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  3. nk - You really are blessed :) And may you always stay that way, InshaAllah Ameen.
    People need to wake up now and smell the cold coffee...

    dreamlife - I agree with you. But I also think that:

    1. If people didn't have so many expectations from their partners, from life in general, they wouldn't have half the problems they do have.

    2. As a society, we need to re-define out definitions of success and happiness as well as what is required to be happy, because honestly, I know lots of really rich people who are utterly miserable and acquiring "things" is just the mask that camoflages that misery.

    3. People who are about to get married should fix themselves first, before trying to fix others and in addition I find too many people who think they will "change" their partners once they're married. The only man/woman you can change is in diapers.

    4. I believe if a rich girl ardently wants to marry someone from a poorer background (like Zaynub), she should work for what she WANTS, whether that be selling cupcakes or giving yoga classes. Problem is most of these women are bored and have nothing better to do with their lives then to go shopping. Only her NEEDS should be met by the husband... and whatever else he wishes to give her out of the goodness of his heart.

    5. The fact that this is how our so-called future "ulema" think, as men, it's appaling like you said. The problem comes in with parenting... Indian parents over-indulge their kids and treat their kids like children long into adulthood. Brother Naeem from my blogroll said it perfectly in his post on rearing kids in an over-sexualised society... We have to treat our kids like adults when the age calls for it.
    Anthropologically speaking, in Arab culture, there is no adolescence. There's childhood and adulthood... and the result is that their "teenagers" are more like adults and that is why they get married so young. In our society, adults are still treated like kids by their parents so they get married and still behave like kids with their spouses... hence all the problems.

    6. Living beyond our means is the entire reason the world is in such a financial mess with endless disasters on our doorsteps. The repercussions of our actions are devastating. Yet most people continue to fill empty emotional voids with things designed to make you believe that you're a better person if you're in possession of them.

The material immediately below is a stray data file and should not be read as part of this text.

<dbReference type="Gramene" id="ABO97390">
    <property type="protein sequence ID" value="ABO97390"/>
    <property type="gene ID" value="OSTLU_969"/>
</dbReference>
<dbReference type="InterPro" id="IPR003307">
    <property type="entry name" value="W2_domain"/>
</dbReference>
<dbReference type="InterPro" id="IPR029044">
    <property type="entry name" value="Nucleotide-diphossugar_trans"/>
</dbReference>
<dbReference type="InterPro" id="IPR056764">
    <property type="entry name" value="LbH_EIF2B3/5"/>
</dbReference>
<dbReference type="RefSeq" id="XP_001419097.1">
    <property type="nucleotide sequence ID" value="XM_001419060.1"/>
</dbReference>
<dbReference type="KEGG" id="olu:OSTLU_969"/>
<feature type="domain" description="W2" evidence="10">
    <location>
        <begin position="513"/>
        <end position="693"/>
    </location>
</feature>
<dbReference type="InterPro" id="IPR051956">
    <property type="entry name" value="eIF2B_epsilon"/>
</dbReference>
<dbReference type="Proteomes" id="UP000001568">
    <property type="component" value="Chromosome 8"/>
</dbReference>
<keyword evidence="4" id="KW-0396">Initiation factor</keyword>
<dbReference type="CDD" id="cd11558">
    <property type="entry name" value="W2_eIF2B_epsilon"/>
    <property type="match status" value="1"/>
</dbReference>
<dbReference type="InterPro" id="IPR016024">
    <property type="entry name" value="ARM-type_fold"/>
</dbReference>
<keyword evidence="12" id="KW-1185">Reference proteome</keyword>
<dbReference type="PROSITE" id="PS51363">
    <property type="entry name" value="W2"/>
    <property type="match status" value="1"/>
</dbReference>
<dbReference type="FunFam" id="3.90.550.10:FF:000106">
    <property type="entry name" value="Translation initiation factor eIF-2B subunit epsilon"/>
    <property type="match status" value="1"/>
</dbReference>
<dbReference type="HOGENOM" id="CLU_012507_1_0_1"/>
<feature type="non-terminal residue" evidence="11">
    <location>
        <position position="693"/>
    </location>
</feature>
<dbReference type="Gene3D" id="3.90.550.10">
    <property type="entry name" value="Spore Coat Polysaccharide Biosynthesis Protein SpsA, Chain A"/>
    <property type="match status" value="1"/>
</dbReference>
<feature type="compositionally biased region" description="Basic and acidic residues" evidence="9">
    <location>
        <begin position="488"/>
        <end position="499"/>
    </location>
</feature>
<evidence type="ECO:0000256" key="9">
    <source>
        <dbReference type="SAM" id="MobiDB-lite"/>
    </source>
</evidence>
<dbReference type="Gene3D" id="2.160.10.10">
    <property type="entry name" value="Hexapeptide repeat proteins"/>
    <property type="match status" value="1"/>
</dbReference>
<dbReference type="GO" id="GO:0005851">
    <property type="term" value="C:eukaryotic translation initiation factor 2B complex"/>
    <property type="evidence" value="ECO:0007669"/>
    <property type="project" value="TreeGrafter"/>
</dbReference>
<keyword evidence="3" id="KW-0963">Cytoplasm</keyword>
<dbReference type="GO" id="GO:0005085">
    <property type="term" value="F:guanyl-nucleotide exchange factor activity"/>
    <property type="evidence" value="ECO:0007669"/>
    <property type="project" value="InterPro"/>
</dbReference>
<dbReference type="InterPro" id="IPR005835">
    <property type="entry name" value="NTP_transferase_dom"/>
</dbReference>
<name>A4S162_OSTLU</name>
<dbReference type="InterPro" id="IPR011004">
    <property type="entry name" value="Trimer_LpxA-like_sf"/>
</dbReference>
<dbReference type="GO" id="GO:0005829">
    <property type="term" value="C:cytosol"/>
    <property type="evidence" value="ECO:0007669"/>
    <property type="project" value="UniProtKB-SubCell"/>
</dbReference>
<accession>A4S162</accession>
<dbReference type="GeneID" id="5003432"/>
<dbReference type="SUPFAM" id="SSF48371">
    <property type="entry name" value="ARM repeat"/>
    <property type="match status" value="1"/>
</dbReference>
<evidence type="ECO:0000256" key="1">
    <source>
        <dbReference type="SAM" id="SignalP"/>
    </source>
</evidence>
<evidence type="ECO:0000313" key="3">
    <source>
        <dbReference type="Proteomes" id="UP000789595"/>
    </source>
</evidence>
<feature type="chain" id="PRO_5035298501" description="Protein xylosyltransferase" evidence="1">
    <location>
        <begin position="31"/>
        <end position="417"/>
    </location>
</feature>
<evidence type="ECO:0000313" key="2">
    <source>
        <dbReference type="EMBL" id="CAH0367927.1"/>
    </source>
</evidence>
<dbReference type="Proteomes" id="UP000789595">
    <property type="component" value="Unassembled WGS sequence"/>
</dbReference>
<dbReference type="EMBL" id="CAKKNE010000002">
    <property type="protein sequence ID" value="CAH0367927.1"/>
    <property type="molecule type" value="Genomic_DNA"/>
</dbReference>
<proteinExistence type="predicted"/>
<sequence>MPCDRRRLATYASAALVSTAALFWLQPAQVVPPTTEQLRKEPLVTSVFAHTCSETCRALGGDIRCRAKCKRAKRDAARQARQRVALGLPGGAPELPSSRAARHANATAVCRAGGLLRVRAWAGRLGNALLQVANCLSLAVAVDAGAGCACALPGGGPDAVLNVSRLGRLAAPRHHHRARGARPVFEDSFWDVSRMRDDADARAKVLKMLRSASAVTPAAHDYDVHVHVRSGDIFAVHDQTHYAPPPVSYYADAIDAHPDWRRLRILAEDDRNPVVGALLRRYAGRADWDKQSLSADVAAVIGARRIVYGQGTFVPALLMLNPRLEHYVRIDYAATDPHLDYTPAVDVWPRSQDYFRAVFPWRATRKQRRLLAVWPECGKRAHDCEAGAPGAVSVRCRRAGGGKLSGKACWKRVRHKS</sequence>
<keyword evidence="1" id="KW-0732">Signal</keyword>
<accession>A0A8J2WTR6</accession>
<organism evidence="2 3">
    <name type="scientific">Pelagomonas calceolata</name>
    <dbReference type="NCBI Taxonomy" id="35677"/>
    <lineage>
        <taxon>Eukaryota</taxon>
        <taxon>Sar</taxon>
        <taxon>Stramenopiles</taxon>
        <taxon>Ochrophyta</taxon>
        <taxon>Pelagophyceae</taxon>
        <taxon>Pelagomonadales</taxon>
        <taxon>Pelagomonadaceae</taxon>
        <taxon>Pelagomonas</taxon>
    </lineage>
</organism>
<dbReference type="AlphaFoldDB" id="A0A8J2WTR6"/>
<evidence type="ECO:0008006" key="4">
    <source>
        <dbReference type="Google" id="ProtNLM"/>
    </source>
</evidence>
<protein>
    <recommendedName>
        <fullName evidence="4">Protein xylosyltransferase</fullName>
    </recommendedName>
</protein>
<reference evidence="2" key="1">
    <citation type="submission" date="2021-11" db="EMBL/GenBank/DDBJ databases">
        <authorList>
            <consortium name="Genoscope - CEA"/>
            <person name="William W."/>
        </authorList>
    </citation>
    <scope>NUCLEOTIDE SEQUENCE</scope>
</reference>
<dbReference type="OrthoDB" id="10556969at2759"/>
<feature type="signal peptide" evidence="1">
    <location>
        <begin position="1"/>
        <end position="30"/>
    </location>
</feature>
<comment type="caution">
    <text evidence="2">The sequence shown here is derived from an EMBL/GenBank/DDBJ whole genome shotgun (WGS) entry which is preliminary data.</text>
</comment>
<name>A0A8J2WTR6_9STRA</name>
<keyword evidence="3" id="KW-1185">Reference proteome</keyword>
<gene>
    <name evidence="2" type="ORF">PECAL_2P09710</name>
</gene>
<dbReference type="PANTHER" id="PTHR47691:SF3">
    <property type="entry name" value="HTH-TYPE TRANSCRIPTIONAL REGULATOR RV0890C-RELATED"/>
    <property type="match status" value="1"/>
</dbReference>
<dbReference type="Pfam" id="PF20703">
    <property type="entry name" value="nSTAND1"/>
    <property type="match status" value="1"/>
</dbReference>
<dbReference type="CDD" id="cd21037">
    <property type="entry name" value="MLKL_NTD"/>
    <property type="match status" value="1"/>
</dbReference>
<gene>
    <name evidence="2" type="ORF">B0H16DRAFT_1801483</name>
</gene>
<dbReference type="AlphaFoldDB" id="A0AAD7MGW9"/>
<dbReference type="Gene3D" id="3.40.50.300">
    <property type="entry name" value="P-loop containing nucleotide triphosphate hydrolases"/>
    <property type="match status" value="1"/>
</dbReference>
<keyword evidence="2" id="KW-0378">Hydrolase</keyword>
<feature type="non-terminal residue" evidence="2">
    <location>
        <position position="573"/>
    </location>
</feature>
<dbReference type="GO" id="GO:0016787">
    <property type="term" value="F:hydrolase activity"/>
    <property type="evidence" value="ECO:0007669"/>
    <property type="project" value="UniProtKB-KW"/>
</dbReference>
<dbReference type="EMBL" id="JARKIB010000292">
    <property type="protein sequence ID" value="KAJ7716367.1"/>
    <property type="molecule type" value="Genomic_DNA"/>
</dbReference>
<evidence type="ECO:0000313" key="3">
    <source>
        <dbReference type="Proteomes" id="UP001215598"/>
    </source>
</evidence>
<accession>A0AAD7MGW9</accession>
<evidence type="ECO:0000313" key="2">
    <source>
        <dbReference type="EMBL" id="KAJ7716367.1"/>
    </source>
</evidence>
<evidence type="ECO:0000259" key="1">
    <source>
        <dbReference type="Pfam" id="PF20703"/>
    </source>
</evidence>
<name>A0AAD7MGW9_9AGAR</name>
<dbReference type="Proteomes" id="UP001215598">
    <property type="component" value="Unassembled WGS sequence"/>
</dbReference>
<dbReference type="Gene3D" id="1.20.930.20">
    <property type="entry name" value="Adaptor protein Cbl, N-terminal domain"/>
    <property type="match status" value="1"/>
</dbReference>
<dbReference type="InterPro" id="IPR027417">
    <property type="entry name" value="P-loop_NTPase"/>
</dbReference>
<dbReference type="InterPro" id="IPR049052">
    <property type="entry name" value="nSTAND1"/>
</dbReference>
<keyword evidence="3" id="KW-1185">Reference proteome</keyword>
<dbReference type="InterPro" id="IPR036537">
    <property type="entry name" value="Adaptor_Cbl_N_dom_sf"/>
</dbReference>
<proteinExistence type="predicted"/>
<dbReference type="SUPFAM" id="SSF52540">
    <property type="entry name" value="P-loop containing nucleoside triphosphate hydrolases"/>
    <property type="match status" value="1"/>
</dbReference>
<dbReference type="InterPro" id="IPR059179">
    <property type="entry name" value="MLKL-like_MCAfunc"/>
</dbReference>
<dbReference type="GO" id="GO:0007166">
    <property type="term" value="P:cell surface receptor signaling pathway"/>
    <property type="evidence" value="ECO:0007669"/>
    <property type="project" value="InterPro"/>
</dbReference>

7. In SA, our deep rooted materialism stems from more than just greed. Its the product of the effects of colonialism and apartheid... where people have never had any means of acquiring what they can today. So alot of people have that attitude that they should "make the most of it" and over-indulge before all the cars and houses in the universe are all gone and used up. There's no culture of preservation or conservation in SA... consumerism is at its ugliest especially amongst the previously disadvantaged.

    8. And right on the marker... I do believe that we are not "God Conscious", not enough anyway. Because when you're cognisant of Allah SWT all the time, theres a level of guilt with comes with that kind of greed... if people were conscious, they wouldn't do half the things they do (including lying and stealing to make money).

    9. But I think the most warped and abhorrent of all, is that people actually believe that having money makes you a better person. They ACTUALLY BELIEVE that (even amongst our so-called leaders in Islam)... whether its subliminal or unconscious, the fact that they believe that is morally reprehensible. I've heard many times of so-called Imams and Moulanas who have more regard and respect for the rich then for the poor. Very sad.

    This was like an entire post on its own :P

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  4. I’m going to stoke the fire here…

    I think the money issue, only really became ‘the money issue’ when women entered the workplace. And I’m not talking about half day secretary work. I’m talking about women having the ability to earn more money than their male counterparts.

    Even if the man marries a women who is not in the working world, the very idea that she can earn her own money, draws the line in the sand for ‘mine’ and ‘yours’.